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JDMurray's Blog at www.TechExams.Net

The SSCP Certification Experience

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by , 06-06-2008 at 01:26 AM (83306 Views)
This is a review of the (ISC)2 SSCP (Systems Security Certified Practitioner) certification. I passed the SSCP exam in April 2008, but unlike many IT certifications, passing the exam is only one step in achieving the certification itself. As with the other (ISC)2 certifications, the SSCP has a several steps that must be completed and verified by the (ISC)2. This is my personal accounting and impressions of the SSCP certification experience.

The SSCP Certification: What am I getting myself into?

The first step of SSCP certification is to find out what you are getting yourself into. The details of the SSCP exam and testing rules are found in the SSCP Candidate Information Bulletin and the Registration and Processing FAQ. You will find the requirements to pass a 125-question exam and to provide a professional endorsement. After becoming certified, the requirements to pay a $65US Annual Maintenance Fee (AMF) and to collect 60 Continuing Professional Education (CPE) credits every three years in lieu of taking a renewal exam also apply.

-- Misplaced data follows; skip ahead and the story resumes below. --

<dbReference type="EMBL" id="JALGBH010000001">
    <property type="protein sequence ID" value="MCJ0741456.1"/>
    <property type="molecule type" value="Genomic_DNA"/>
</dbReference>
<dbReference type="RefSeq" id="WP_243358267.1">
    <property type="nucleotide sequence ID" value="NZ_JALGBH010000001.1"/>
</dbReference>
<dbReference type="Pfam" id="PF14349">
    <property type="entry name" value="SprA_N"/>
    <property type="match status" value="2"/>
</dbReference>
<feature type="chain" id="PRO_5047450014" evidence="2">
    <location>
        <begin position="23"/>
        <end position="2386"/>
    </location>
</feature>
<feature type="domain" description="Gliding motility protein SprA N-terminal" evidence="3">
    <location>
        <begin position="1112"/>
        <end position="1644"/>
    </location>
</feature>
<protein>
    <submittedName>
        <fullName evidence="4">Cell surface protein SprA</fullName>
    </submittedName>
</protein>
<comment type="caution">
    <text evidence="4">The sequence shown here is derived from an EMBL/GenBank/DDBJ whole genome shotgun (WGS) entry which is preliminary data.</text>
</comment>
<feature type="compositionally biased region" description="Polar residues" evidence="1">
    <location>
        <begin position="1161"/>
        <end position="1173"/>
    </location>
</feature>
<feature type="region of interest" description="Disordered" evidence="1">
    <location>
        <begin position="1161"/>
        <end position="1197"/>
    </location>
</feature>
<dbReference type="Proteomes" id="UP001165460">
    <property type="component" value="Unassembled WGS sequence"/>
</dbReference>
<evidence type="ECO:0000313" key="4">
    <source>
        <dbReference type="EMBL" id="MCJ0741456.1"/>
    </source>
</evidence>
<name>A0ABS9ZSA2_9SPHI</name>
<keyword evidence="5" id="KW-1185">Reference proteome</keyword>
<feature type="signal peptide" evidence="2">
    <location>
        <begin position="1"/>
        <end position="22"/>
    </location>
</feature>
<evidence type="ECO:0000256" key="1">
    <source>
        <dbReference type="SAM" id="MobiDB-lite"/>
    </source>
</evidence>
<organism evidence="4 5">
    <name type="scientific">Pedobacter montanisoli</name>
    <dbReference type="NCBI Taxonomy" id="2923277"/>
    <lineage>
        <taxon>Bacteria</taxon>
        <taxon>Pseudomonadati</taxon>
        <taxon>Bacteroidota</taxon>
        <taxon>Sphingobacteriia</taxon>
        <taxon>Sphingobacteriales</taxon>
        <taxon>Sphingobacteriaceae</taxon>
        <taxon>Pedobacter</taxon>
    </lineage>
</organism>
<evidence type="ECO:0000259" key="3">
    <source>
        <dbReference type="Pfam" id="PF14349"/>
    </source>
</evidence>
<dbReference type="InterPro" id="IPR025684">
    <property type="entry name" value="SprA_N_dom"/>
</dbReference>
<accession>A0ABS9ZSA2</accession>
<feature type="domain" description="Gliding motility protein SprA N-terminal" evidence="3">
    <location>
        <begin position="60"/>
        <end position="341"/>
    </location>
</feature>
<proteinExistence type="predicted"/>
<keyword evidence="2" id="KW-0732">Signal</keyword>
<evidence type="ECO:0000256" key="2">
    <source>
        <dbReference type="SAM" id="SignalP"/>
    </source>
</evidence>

You can sign up for the SSCP exam by mail or online, where you will specify how you meet the experience requirements to become SSCP-certified and where you want to take the exam. You will also pay for the exam at registration time regardless of when or where you actually decide to take it. There is also a $100US rescheduling fee, so make sure that you will be ready to take the exam on the date that you choose.

Information about the (ISC)2 examination rules, procedures, and protocol can be found on the (ISC)2 Examination Registration Form and in the How to Certify page on the (ISC)2 Web site. (ISC)2 exams are not given in a Prometric or Vue testing center. Instead, they are sponsored by an organization endorsed by the (ISC)2 who members administers and proctors (ISC)2 exams.

Studying for the SSCP Exam

The primary study resource for the SSCP exam is the Official (ISC)2 Guide to the SSCP CBK (a.k.a., the “SSCP Gold Book”). This book describes the content of the SSCP CBK (Common Body of Knowledge) on which the exam is based. I have issues with the style and editing of the 1st edition of this book, but the content is very recent and fits the exam quite nicely.

More inexpensive SSCP study guides include the books from Syngress and Wiley. I bought both of these from the discount booksellers on for under $10US each (including shipping). I wouldn't recommend using these books as your only study material unless you already know the information in all of the domains of the SSCP CBK quite well.

I also found the Official (ISC)2 Guide to the CISSP CBK (a.k.a., the “CISSP Gold Book”) and Shon Harris' CISSP Certification All-in-One Exam Guide (3rd or 4th ed.) to be very relevant to the SSCP exam as well (and especially recommended if you will be taking the CISSP exam one day). The AIO is also a very easy read, so you might want to start with it first.